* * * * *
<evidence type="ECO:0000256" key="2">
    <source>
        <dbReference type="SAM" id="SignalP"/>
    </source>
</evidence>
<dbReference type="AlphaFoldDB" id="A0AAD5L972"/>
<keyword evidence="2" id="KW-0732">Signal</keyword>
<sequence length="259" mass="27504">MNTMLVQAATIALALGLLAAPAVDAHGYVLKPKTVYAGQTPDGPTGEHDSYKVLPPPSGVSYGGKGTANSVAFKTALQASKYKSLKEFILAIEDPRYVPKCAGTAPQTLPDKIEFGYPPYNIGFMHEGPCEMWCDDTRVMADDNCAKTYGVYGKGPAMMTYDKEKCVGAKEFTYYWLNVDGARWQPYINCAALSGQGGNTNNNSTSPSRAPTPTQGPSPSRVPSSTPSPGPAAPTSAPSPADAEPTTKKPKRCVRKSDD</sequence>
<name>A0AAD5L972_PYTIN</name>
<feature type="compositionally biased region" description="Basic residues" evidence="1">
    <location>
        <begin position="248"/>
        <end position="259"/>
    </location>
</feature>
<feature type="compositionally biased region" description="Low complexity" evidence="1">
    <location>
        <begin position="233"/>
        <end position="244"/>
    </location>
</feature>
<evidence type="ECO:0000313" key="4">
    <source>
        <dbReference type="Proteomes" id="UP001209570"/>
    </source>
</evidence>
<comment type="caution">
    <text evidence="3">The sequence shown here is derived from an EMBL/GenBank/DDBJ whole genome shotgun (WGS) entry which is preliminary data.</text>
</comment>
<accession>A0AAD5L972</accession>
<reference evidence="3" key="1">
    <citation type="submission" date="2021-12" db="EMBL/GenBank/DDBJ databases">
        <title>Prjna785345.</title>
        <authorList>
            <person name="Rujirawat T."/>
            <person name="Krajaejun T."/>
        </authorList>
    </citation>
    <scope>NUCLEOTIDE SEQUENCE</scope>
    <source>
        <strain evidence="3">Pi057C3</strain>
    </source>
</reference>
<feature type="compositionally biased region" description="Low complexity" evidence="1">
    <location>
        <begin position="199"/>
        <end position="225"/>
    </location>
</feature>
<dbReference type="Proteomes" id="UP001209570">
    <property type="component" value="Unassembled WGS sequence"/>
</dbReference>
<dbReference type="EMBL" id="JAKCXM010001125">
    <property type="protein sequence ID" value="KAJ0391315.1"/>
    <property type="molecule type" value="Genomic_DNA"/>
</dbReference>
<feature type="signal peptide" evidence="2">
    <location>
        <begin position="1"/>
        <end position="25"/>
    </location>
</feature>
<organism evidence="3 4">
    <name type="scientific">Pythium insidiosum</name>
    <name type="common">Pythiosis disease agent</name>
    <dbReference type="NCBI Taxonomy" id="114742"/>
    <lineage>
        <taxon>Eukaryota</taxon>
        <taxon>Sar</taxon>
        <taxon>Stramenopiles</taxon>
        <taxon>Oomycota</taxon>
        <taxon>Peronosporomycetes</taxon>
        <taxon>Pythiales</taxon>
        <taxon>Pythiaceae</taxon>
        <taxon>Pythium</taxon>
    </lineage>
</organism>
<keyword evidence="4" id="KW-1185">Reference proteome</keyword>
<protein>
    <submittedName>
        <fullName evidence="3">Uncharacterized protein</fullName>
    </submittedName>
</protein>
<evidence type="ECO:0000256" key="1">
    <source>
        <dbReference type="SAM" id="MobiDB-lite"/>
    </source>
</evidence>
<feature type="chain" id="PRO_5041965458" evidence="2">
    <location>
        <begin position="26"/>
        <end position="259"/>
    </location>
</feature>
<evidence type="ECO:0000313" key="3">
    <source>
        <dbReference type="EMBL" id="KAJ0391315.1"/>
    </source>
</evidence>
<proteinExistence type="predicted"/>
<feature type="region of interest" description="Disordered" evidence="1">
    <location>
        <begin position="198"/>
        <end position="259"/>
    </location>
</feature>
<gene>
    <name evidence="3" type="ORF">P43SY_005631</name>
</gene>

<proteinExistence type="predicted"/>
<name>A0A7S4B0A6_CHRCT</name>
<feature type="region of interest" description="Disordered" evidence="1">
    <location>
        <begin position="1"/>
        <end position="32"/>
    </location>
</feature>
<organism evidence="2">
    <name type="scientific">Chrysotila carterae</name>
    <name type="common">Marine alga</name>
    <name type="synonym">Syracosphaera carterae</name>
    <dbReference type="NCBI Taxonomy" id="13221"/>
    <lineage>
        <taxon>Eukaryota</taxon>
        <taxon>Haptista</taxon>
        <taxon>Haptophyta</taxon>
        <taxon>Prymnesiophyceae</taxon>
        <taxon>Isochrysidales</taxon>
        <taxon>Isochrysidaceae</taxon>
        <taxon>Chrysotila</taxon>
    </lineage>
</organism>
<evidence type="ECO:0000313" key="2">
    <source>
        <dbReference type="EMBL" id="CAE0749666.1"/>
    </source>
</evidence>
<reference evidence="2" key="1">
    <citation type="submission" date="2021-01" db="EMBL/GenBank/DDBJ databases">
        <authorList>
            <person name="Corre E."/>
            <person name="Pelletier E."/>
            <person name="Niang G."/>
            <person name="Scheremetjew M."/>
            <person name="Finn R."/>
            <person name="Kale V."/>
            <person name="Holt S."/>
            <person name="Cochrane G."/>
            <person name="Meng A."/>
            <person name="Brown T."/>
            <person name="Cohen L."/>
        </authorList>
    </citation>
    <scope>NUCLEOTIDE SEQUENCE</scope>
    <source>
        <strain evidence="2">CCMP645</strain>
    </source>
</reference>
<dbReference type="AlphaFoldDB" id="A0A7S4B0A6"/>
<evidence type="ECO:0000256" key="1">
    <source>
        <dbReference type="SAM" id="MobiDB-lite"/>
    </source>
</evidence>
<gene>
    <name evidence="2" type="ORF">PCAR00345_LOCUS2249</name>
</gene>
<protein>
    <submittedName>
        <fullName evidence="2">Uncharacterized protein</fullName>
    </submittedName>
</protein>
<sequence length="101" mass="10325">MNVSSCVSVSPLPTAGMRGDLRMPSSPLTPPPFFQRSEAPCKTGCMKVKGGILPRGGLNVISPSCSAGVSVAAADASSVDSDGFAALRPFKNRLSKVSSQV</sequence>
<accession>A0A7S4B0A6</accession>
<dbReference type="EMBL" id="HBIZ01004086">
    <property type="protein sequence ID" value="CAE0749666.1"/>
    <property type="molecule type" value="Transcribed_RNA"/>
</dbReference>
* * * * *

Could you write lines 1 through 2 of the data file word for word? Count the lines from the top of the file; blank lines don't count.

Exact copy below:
<evidence type="ECO:0000256" key="2">
    <source>